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Trump Administration Makes It Much Easier for Employers to Deny Birth Control

Dr. Elizabeth Yuko is the Health Editor at SheKnows. She is a bioethicist and writer specializing in sexual and reproductive health and the intersection of bioethics and popular culture. She is an adjunct professor of ethics at Fordham ...

Starting today, your access to birth control may be seriously in trouble

Starting today, virtually any employer will be able to deny birth control coverage to their employees based on religious or moral objections thanks to a new policy by the Trump administration.

Following months of unsuccessful attempts to repeal and replace the Affordable Care Act, the Trump administration took a different route and enacted two federal rules rolling back the no-copay birth control mandate aspect of Obamacare, Politico reports. The first rule outlines how an employer can qualify for an exemption on religious beliefs, while the second focuses on exemptions on moral grounds.

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These directives — which went into effect immediately — are very similar to the draft leaked in May, which was immediately and roundly rejected and criticized by Democrats as well as public health and women’s health advocacy groups.

Under the ACA, almost all employers are required to offer health insurance to their employees that includes coverage of various forms of contraception, including birth control pills and intrauterine devices. Employers have had the ability to request a moral or religious exemption under the ACA, but only religious houses of worship were eligible — later broadened by the Hobby Lobby case to include “closely held” private businesses if covering birth control violated their religious beliefs. Between the 2014 Hobby Lobby ruling and October 2016, Politico found that 52 companies of nonprofit organizations requested a religious or moral exemption from the Obama administration.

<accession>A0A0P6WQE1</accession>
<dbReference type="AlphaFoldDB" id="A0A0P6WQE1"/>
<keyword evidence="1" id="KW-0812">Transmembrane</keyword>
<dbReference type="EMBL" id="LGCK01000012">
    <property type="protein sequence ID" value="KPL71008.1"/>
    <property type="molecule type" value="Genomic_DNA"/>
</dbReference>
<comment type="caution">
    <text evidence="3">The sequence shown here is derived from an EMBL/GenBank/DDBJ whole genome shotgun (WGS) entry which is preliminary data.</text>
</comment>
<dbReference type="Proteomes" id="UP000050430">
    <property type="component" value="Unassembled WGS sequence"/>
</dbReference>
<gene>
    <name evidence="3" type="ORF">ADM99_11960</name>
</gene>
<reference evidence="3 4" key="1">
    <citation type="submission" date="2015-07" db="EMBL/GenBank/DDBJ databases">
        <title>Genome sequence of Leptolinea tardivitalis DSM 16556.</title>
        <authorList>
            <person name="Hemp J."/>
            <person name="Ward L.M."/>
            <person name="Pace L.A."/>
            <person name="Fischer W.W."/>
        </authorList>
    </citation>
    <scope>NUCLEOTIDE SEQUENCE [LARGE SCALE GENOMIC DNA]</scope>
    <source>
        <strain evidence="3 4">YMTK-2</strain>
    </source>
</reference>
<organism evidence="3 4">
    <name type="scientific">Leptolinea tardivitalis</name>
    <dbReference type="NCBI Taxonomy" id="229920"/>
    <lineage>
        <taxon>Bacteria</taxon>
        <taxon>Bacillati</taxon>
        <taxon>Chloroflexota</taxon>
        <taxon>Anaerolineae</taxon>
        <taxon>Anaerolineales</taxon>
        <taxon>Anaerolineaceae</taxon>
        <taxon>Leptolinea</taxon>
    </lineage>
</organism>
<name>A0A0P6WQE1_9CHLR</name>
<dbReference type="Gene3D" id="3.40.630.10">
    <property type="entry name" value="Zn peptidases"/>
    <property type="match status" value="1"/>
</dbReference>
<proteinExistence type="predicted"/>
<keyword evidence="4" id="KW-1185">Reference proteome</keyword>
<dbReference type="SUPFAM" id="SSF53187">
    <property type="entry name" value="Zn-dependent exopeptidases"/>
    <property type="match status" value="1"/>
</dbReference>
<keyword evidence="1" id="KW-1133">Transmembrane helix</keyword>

Currently, the ACA provides no-copay birth control coverage to 62 million Americans. It is too early to determine the number of people who will be impacted by these new rules. Prior to the ACA, 20 percent of American women of reproductive age paid out of pocket for oral contraceptives, which decreased to less than 4 percent a few years after it became the law.

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In a call with CNN earlier today, senior officials at the Department of Health and Human Services said that “99.9 percent of women” who currently receive no-copay birth control through the ACA would not be affected. However, as the CNN report noted, “at the time of the call, it was unclear how the administration arrived at this data point.”

Organizations like the National Women’s Law Center plan to take legal action.

“By taking away women’s access to no-cost birth control coverage, the rules give employers a license to discriminate against women,” Fatima Goss Graves, president and CEO of the NWLC said in a statement. “This will leave countless women without the critical birth control coverage they need to protect their health and economic security. We will take immediate legal steps to block these unfair and discriminatory rules.”

Take action

If you think you may lose your birth control coverage under these new rules, you can call the NWLC’s CoverHer hotline either by phone at 1-866-745-5487 or email at CoverHer@nwlc.org.

To voice your concerns to the Trump administration’s new rules, you can visit a Planned Parenthood action page, which provides ways to send messages to your representatives along with basic information and stories of people affected by reproductive health policies.

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